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This eBook from the Gutenberg Project consists of approximately 183 pages of information about Katrine.

“Mr. Ravenel,” she began, “I had thought to keep it from you, but you are different—­the most different person I ever saw.”  A dimple came in her cheek as she smiled.  “And so I am going to tell you everything.”  She made a little outward gesture of the hands, as though casting discretion to the wind.  “My father drinks.  It began with his great sorrow.  It is not all the time, but frequently.  I had hoped that down here he would be better.  He is not, and you will have to get another overseer.  It is not just to you to have my father in charge.  Only I think that perhaps such times as he is himself some work might be found for him.  It is so peaceful here; I do not want to go away.”

“You shall not go away.”

The words were spoken quietly, but for the first time in her life Katrine Dulany felt there was some one of great power to whom she could turn for help, and her woman heart thrilled at the words.

“You mustn’t feel about it as you do, either,” Frank continued.  “The time has gone by for thinking of your father’s trouble as anything except a disease—­a disease which very frequently can be cured.”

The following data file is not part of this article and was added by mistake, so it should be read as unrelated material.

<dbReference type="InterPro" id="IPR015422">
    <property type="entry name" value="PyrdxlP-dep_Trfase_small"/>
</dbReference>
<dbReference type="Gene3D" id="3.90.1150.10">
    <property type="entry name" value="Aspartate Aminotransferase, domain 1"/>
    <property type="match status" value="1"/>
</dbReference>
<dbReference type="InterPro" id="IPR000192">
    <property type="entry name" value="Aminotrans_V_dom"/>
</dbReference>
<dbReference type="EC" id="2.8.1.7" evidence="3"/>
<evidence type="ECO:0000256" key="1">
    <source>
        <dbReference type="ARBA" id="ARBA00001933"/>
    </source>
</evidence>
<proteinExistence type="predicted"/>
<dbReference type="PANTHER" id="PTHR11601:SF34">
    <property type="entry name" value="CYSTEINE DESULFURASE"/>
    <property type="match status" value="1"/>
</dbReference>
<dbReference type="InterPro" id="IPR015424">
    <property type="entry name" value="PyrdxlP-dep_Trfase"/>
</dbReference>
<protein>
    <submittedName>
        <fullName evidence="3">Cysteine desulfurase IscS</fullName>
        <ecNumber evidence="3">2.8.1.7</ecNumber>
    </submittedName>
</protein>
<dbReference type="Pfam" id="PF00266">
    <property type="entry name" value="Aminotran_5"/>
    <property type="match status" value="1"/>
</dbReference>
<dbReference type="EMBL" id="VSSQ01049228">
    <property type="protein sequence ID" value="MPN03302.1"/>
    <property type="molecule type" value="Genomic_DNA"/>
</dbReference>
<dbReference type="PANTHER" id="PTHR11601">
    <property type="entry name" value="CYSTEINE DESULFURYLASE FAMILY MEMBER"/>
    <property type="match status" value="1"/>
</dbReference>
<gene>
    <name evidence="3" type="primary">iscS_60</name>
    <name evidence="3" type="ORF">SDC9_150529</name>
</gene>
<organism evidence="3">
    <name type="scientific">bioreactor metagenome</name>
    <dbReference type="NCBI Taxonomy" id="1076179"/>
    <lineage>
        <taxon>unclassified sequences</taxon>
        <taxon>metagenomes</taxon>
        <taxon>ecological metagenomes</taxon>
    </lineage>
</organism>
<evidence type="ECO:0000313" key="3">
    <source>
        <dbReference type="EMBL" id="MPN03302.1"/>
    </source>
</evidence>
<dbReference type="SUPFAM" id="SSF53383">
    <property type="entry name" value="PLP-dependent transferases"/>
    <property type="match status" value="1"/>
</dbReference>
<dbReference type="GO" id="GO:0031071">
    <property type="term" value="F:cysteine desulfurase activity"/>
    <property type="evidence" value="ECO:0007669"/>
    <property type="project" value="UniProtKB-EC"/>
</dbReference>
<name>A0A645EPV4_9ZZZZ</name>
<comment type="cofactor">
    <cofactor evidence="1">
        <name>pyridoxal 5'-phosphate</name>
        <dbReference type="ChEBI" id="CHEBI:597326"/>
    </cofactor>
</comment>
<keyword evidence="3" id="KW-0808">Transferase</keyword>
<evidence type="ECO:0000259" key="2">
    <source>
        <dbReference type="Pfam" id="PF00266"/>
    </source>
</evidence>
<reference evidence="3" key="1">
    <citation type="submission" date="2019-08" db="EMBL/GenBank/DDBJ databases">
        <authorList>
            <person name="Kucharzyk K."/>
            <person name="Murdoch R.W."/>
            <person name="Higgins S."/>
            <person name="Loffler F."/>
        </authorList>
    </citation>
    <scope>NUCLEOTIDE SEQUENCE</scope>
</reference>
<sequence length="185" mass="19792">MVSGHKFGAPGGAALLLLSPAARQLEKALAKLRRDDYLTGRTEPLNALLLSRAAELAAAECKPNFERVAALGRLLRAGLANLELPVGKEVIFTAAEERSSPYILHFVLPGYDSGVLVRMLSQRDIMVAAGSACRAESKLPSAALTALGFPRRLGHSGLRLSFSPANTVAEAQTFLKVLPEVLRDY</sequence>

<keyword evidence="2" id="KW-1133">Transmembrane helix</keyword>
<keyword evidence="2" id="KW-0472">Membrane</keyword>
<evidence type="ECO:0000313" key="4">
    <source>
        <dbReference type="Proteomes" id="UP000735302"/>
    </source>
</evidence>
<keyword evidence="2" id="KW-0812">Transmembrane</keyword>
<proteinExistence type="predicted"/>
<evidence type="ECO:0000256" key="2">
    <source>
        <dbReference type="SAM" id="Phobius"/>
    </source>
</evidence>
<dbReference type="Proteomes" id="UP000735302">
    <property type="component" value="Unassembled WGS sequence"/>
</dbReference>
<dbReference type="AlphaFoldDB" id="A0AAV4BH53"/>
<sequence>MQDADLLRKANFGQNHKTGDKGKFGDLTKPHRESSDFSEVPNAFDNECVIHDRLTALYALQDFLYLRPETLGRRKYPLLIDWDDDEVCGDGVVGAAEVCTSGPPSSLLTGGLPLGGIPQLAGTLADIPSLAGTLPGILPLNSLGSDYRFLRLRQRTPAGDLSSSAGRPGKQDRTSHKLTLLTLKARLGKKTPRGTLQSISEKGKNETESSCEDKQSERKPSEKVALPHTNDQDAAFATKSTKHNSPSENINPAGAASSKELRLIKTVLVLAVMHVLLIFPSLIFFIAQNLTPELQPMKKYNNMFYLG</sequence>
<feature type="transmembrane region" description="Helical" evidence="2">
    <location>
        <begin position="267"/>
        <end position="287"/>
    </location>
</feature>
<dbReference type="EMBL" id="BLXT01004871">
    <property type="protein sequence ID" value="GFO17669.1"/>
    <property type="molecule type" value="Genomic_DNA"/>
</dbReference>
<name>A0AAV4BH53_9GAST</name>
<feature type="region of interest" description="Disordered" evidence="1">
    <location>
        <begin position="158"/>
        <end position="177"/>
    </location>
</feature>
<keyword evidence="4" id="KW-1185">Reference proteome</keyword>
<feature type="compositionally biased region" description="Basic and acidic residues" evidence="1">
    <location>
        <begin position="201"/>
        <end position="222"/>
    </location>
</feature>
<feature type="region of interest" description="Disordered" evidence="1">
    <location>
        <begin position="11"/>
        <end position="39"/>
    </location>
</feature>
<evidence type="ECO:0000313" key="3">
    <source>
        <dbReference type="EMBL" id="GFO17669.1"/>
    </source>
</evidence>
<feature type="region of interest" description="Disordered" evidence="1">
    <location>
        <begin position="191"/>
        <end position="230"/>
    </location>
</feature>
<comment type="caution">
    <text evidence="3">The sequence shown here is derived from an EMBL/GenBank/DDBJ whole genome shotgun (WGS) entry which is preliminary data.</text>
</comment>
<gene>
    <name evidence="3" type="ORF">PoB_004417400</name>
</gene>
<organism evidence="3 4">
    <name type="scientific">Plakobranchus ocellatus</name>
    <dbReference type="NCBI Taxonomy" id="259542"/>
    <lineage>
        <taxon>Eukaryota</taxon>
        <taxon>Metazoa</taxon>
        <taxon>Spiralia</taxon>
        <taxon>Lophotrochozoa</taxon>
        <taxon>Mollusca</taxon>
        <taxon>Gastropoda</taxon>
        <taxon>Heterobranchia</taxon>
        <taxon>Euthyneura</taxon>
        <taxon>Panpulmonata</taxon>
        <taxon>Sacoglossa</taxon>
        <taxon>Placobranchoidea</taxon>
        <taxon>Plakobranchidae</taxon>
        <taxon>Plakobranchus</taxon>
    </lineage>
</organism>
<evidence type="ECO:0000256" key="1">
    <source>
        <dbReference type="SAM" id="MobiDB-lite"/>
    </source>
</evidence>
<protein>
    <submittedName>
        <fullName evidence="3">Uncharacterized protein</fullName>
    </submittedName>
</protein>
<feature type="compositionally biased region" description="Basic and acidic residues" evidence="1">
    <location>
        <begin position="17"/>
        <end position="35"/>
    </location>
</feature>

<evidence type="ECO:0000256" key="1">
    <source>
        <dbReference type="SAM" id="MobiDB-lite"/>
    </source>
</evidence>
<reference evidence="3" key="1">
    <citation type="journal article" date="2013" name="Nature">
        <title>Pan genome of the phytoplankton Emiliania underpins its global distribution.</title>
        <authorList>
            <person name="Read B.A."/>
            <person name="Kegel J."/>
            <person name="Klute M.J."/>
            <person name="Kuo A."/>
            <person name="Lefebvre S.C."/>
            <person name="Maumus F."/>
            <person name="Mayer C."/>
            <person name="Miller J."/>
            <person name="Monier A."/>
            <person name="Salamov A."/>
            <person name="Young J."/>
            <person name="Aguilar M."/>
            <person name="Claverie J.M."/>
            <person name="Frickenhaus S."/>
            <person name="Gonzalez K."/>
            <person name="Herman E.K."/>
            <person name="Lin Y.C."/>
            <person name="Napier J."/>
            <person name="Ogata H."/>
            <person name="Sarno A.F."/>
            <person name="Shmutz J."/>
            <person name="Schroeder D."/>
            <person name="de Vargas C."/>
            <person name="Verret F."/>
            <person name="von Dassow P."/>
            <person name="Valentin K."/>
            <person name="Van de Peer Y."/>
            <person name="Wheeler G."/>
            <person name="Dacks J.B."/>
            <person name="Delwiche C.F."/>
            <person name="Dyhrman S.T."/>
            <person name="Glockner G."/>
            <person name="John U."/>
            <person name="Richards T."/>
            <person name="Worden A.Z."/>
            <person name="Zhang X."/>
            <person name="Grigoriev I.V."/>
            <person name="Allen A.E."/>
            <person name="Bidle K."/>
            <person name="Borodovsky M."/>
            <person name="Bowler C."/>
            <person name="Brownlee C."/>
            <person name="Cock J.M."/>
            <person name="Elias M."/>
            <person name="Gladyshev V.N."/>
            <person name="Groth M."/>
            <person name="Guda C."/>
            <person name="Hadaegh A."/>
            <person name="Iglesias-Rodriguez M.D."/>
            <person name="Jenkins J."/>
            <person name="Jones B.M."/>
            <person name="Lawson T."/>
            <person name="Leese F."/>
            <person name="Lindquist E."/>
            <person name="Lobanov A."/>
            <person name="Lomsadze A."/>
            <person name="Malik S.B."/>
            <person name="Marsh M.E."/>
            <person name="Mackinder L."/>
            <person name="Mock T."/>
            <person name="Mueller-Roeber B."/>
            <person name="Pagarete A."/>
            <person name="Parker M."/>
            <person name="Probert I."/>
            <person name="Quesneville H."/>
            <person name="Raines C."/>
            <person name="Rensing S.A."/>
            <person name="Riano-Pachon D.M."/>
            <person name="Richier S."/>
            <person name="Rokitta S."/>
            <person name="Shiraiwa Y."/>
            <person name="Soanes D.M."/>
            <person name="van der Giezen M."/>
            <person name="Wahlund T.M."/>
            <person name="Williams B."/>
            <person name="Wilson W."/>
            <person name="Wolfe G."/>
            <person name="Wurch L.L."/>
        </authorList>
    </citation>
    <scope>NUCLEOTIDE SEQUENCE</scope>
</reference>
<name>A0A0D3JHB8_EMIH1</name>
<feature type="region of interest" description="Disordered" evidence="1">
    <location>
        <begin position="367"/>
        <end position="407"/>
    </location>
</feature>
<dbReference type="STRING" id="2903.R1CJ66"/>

“Ah!” she cried, “do you think it would be possible?”

“I have known many cases.  Is your father good to you?” he asked, abruptly.

“Sick or well, with money or without, he is the kindest father in the world.  Save in one way, it is always for me he thinks.”

Her hand lay on the log.  It was small and white, and she was very beautiful.  Frank had seldom resisted temptation.  This one he did not even try to resist, and he placed his hand over hers.

“Katrine,” he said, “I am not a particularly good man, but the gods have willed that we meet—­meet in strange moods and a strange way.  I am a better man to-night than I have ever been in my life.  It’s the music, maybe, or the fringed gentian, or the whippoorwills.”  There was love-making in every tone of his voice.  “Whatever it is, it makes me want to help you.  May I?  Will you trust me?”

She turned her hand upward, as a child might have done, to clasp his, looking him full in the eyes as she did so.

“Utterly,” she said.

“I have not always been considered trustworthy,” he explained, lightly.

“People may not have understood you.”  There was a sweet explaining in her voice.

“Which may have been, on the whole, fortunate for me,” he answered, with a curious smile.

“Don’t,” she said—­“don’t talk of yourself like that.  I know you are good, good, good!

“Thank you,” and again there came to him the throb in the throat he had felt when their eyes first met.  “Believe me,” he said, “I shall always try to be—­to you,” and as he spoke he raised her hand to his lips and kissed it.

A noise startled him.  Some one was approaching with uncertain footsteps and a shuffling gait, and at the sound the girl’s face turned crimson.

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